I certainly recommend that those seeking to learn how to pick stocks effectively take a look at your site. I’ve seen lots of smart stuff coming forward at Twitter with your name on it.


  3. I think Ken has touched on something substantial here, something conveniently ignored by most investment experts (are there any?).

    “Using Indexing is problematic because 1) it only works in bull markets”–this is one of those self-evident truths that gets brushed under the investment rug. Indexing guarantees a trip to the bottom in a market slide or crash, because there are no counter positions. That isn’t to say that any group of stocks will fully resist a crash, but some are more resistant than others.

    A fund loaded up with the stocks comprising the index can do no better than track the market. I fully agree with Rob, index funds are the place to be in a bull run, but in sideways markets or decling ones, valuation is the better course.

    The problem, I think, is that simple, effective methods, like index funds in a bull market, tend to become entrenched and people stick with them even when the game changes. They’re not “all-weather funds”, and that’s what gets ignored.

  4. I agree that index funds are more dangerous than individual stocks in a secular bear market.

    When you buy an index fund, you are insuring yourself that you will obtain the market return. That’s a good thing when the market return is likely to be good. It’s a bad thing when the market return is likely to be poor. Stock pickers can escape the effects of a bear through good stock picking. Indexers have nowhere to escape.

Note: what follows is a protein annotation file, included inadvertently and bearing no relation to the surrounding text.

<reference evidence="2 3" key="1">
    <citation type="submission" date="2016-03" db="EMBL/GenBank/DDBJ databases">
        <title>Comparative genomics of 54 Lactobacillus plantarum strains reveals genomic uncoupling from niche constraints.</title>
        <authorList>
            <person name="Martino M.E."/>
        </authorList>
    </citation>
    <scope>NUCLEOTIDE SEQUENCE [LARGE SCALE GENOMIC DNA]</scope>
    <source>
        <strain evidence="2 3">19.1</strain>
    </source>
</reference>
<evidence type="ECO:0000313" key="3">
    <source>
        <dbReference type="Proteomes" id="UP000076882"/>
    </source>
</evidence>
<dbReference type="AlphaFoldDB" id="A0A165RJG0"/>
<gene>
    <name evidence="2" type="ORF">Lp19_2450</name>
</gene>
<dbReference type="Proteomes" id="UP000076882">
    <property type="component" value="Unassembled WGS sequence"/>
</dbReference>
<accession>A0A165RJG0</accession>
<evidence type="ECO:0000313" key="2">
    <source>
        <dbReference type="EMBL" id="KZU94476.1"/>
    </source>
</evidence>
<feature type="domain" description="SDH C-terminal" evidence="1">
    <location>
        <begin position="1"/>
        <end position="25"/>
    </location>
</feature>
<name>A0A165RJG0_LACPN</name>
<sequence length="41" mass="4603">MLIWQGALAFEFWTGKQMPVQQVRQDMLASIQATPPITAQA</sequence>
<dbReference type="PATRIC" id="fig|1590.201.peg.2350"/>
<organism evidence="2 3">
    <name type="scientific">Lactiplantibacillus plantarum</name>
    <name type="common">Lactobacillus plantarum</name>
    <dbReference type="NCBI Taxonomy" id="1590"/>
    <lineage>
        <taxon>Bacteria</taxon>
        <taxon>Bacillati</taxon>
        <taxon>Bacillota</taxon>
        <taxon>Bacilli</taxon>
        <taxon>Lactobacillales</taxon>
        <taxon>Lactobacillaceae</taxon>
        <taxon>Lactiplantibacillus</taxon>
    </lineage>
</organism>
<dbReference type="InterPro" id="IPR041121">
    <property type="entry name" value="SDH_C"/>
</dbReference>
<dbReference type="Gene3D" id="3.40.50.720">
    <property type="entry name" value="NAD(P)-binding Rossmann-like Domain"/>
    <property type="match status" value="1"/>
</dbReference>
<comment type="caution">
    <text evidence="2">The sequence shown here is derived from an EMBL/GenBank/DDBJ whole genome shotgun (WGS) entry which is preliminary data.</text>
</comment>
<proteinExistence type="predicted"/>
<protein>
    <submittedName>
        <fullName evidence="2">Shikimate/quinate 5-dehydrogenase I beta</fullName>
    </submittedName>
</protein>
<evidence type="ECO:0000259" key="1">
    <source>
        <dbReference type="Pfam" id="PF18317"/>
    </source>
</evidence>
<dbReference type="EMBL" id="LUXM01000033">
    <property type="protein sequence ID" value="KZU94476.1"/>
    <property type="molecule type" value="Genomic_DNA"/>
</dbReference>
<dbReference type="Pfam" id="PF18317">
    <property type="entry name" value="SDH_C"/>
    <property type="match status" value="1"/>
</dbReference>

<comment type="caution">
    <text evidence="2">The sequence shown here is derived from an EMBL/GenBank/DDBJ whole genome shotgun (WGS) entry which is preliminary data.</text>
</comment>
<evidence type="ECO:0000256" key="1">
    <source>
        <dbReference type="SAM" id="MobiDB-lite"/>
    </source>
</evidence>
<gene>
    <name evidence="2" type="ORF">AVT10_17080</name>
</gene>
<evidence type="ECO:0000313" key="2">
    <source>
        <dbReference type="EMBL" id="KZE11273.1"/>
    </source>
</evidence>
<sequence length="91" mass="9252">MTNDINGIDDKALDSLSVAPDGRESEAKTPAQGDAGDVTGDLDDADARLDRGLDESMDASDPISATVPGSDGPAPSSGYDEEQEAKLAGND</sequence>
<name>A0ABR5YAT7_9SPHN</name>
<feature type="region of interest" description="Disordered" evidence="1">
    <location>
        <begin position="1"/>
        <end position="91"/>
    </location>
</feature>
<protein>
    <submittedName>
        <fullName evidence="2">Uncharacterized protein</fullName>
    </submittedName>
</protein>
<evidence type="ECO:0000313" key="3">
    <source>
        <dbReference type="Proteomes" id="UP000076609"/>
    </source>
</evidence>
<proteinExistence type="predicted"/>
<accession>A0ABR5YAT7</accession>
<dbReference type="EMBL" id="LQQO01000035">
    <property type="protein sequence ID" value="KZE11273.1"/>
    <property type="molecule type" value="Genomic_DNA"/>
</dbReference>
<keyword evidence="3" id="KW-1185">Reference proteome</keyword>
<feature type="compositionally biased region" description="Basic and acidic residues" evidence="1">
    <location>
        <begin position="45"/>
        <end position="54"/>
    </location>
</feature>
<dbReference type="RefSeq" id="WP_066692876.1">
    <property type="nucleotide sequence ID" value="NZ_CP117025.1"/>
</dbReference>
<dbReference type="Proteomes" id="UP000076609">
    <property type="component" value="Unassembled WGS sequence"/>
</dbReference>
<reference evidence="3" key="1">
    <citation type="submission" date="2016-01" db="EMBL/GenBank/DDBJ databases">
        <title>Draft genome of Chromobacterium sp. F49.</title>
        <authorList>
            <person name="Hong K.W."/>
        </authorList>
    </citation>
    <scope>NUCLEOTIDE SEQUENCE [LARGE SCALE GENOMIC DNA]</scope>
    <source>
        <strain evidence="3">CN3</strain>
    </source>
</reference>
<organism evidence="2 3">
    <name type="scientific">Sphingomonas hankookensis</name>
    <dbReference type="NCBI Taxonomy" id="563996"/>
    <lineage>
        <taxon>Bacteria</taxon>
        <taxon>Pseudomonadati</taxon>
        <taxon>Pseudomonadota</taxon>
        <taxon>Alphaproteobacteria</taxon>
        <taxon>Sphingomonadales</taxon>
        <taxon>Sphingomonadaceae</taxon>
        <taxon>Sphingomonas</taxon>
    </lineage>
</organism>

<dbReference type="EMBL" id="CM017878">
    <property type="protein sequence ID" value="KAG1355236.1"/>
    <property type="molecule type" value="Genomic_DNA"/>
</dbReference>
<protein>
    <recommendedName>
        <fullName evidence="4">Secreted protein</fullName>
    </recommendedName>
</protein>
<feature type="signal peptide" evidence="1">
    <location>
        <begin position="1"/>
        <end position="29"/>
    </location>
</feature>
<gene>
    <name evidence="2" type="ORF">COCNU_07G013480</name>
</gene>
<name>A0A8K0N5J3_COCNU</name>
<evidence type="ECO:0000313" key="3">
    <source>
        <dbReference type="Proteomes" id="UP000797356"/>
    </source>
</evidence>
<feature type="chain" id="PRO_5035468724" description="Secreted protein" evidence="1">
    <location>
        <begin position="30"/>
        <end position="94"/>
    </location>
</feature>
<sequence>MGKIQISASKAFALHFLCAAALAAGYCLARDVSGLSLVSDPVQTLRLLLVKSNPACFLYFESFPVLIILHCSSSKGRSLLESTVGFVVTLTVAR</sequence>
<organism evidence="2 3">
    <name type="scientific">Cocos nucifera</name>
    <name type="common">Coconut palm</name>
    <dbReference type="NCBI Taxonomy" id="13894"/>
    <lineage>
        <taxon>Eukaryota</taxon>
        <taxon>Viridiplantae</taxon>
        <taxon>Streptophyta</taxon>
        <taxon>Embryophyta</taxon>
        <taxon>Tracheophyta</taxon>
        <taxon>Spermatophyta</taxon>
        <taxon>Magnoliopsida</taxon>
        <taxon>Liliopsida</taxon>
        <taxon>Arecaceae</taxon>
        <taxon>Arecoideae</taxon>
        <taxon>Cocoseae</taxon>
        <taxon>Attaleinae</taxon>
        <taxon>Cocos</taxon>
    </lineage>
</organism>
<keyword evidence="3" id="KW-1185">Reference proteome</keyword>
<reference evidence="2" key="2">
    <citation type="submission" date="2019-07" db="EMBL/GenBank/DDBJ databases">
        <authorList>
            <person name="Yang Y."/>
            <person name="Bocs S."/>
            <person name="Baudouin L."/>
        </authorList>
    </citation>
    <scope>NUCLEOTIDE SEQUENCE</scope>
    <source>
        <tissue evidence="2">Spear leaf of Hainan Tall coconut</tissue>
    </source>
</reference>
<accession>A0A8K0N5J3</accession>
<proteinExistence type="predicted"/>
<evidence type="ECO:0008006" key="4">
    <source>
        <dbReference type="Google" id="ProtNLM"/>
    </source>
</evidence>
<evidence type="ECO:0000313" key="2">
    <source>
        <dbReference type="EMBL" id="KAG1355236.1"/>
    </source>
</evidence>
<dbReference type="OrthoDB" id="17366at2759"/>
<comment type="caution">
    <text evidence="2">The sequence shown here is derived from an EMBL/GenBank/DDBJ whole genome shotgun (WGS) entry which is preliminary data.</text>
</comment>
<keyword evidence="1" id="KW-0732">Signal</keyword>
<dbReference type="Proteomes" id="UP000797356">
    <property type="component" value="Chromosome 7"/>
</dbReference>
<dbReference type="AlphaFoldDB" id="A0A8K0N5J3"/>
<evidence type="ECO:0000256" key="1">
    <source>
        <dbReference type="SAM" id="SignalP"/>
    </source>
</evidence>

It’s irresponsible to advise people to invest in index funds without also telling them that they need to lower their stock allocations when prices get too high.

    There are alternatives to Buy-and-Hold indexing for those who don’t want to learn how to pick stocks. My favorite alternative is just to invest for a time in risk-free asset classes like IBonds and TIPS and CDs. That insures that you will be able to hold on to your money until index funds again offer a reasonable chance of providing good long-term returns.


  5. Hi!
    Rob, do you mean “middle class” or just the average investor? I think you mean the average investor, not middle class. (we’re talking about how sophisticated an investor is here right, not if they are middle or upper class?)

    Kevin, I see your point that supports Ken’s argument – that index funds aren’t good for choppy or down markets and only good for bull markets – but the average investor doesn’t know how to short stocks. In fact, even sophisticated investors who are good at buying stocks, long, don’t necessarily know what they’re doing on the short side.

    Meaning, just because someone is good at buying stocks doesn’t mean they’re good at shorting them, it’s a completely different skill set, and the reason why a lot of seasoned fund managers actually use ETF’s to get short exposure instead of shorting individual stocks. Plus, shorting stocks is way more risky than buying stocks, because the loss is unlimited. I’d argue that very few people should be shorting stocks. As for me, I’m an indexer, obviously.

    But I see your point in that index funds aren’t all weather funds, totally agree. People need to understand that they’re taking the good and the bad with indexing, ie no alpha. thanks!

  6. Hi Kathryn – I wasn’t actually hinting at shorting stocks–I wouldn’t do that myself. On the downside I was thinking more in terms of getting out of the market completely. Nothing fancy with that, even the least sophisticated investor can do it. And it’s consistent with the first rule of investing–don’t lose money!

  7. Rob, do you mean ?middle class? or just the average investor? I think you mean the average investor, not middle class. (we?re talking about how sophisticated an investor is here right, not if they are middle or upper class?)

    Thanks much for stopping by, Kathyrn.

    I understand your question. I use that “middle-class” phrase all the time in everything I write. There’s a logical sense in which you are correct. The advice applies to wealthy investors as well as to middle-class investors.